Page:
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Re: [RFC PATCH] qapi: Incorrect attempt to fix building with MC146818RTC

From: Markus Armbruster
Subject: Re: [RFC PATCH] qapi: Incorrect attempt to fix building with MC146818RTC=n
Date: Thu, 23 Jan 2020 09:21:10 +0100
User-agent: Gnus/5.13 (Gnus v5.13) Emacs/26.3 (gnu/linux)

Paolo Bonzini <address@hidden> writes:

> On 22/01/20 06:41, Markus Armbruster wrote:
>> Paolo Bonzini <address@hidden> writes:
>>> Il mar 21 gen 2020, 15:22 Markus Armbruster <address@hidden> ha scritto:
>>>>> To see it a different way, these are the "C bindings" to QMP, just that
>>>>> the implementation is an in-process call rather than RPC.  If the QAPI
>>>>> code generator was also able to generate Python bindings and the like,
>>>>> they would have to be the same for all QEMU binaries, wouldn't they?
>>>> Ommitting the kind of #if we've been discussing is relatively harmless
>>>> but what about this one, in qapi-types-block-core.h:
>>>>     typedef enum BlockdevDriver {
>>>>         [...]
>>>>     #if defined(CONFIG_REPLICATION)
>>>>     #endif /* defined(CONFIG_REPLICATION) */
>>>>         [...]
>>>>         BLOCKDEV_DRIVER__MAX,
>>>>     } BlockdevDriver;
>>> Well, I don't think this should be conditional at all. Introspection is a
>>> tool to detect unsupported features, not working features.
>> Isn't this what it does?  To detect "replication" is unsupported, check
>> whether it's absent, and "supported" does not imply "works".
> Indeed...
>>>                                                            KVM will be
>>> present in introspection data even if /dev/kvm doesn't exist on your
>>> machine or you don't have permission to access it.
>> Yes.
>> QAPI/QMP introspection is compile-time static by design.  It can't tell
>> you more than "this QEMU build supports X".
> ... and I think it would be fine even if it told you less: "this QEMU
> will not give a parse error if X appears in QMP syntax".  For example,
> QEMU could accept "replication" even if CONFIG_REPLICATION is not
> defined and therefore using it would always fail.  This would allow
> limiting even more use of conditional compilation.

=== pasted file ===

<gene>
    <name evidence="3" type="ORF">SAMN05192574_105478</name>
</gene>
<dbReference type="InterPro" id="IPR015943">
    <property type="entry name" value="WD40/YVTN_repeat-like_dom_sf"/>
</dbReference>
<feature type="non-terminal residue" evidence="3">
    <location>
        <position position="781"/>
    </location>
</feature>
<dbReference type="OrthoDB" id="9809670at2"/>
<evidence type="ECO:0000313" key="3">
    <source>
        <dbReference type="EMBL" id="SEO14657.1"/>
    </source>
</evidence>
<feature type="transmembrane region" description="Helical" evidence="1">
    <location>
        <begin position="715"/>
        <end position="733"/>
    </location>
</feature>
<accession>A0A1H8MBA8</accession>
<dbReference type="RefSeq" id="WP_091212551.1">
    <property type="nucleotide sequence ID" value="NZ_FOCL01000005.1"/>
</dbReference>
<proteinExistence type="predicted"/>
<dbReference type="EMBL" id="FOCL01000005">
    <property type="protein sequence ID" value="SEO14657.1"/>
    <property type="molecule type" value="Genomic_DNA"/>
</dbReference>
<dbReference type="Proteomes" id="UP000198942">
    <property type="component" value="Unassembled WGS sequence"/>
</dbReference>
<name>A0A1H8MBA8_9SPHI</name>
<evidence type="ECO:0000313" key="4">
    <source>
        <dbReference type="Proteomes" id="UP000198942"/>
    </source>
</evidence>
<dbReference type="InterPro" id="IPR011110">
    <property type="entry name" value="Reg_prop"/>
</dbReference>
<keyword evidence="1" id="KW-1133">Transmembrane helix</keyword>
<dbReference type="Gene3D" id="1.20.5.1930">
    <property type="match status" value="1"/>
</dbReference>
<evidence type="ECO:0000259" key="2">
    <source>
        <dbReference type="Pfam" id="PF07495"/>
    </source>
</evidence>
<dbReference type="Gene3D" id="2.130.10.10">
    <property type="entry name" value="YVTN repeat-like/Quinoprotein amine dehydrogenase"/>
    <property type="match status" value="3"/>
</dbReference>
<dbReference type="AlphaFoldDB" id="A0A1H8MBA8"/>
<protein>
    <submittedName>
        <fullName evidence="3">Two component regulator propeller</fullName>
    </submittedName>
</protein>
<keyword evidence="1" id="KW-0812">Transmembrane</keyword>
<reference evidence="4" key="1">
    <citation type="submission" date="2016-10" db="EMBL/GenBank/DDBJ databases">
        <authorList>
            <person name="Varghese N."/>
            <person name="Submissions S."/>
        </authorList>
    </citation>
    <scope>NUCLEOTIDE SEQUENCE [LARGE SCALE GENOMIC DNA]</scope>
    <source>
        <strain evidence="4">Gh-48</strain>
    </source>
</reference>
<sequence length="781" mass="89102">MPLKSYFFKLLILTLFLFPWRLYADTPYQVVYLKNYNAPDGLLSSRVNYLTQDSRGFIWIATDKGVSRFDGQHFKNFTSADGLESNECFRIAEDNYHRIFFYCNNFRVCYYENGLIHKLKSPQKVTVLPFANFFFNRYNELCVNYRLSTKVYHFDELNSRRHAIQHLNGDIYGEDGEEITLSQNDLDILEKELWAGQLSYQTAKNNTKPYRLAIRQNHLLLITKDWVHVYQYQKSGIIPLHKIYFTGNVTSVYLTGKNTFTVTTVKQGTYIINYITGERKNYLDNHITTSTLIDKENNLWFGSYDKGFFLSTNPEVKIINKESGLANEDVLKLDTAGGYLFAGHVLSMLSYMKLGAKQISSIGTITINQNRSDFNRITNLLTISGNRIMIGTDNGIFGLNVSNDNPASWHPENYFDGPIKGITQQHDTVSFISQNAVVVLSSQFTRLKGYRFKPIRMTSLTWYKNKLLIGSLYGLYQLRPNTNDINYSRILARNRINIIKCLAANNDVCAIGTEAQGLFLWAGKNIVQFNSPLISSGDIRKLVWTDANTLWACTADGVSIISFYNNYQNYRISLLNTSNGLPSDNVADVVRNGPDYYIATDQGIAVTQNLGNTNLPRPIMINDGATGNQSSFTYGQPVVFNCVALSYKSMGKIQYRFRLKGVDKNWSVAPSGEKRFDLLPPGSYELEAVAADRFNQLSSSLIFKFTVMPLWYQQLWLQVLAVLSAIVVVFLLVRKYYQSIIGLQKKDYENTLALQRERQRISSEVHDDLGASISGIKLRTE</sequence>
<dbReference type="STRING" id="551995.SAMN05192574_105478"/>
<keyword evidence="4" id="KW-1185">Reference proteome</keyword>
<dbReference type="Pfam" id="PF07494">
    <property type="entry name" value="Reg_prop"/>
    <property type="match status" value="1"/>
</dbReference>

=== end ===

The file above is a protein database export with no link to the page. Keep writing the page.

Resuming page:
This is effectively how things worked before we added 'if' to the QAPI
schema language.

A feature F may

(1) not exist in this version of QEMU

(2) exist, but configured off for this build of QEMU

(3) be present in this build of QEMU

When the management application sees (1) or (2), it knows that using F
cannot possibly work no matter what you do to the host short of using
another build of QEMU.  The management application can then reject
attempts to use F with a useful error message, or make such attempts
impossible (think graying out menu entries).

When the management application sees (3), it still needs to be prepared
for actual use to fail.  Possible failures depend on the feature.
Identifying the various kinds of failures can be awkward and/or brittle.
Useful error reporting is often hard.

A management application doesn't care for the difference between (1) and
(2).  We added 'if' to the QAPI schema language in part to make the
difference disappear.

Without it, introspection munges together (2) and (3) instead.  The
management application's information degrades from "the QEMU I have does
not provide F" to "something went wrong".  Perhaps the management
application can figure out what went wrong, perhaps it can't.  Perhaps
it doesn't need to know.

My point is: we trade away information at the external interface for the
benefit of "limiting even more use of conditional compilation".  I doubt
that's a good trade, not least because I can't quite see how exactly the
benefit is, well, beneficial[*].

Anyway, we've had introspection reflect compile time configuration since
v3.0.0.  I don't think we can break that now.

[*] It saves us including headers we really should be including.
Anything else?

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